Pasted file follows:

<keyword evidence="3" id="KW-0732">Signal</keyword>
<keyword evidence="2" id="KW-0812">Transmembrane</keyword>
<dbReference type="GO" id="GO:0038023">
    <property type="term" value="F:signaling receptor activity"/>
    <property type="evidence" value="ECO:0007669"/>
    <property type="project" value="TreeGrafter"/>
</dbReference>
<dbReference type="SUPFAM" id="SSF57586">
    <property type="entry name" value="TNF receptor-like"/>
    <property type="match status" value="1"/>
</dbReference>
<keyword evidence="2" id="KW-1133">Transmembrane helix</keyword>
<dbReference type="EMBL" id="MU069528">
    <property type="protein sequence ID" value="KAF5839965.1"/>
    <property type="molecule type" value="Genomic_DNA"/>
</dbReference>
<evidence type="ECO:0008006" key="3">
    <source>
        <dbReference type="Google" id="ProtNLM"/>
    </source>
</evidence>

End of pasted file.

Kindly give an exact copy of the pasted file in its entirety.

<keyword evidence="3" id="KW-0732">Signal</keyword>
<keyword evidence="2" id="KW-0812">Transmembrane</keyword>
<dbReference type="GO" id="GO:0038023">
    <property type="term" value="F:signaling receptor activity"/>
    <property type="evidence" value="ECO:0007669"/>
    <property type="project" value="TreeGrafter"/>
</dbReference>
<dbReference type="SUPFAM" id="SSF57586">
    <property type="entry name" value="TNF receptor-like"/>
    <property type="match status" value="1"/>
</dbReference>
<keyword evidence="2" id="KW-1133">Transmembrane helix</keyword>
<dbReference type="EMBL" id="MU069528">
    <property type="protein sequence ID" value="KAF5839965.1"/>
    <property type="molecule type" value="Genomic_DNA"/>
</dbReference>
<evidence type="ECO:0008006" key="3">
    <source>
        <dbReference type="Google" id="ProtNLM"/>
    </source>
</evidence>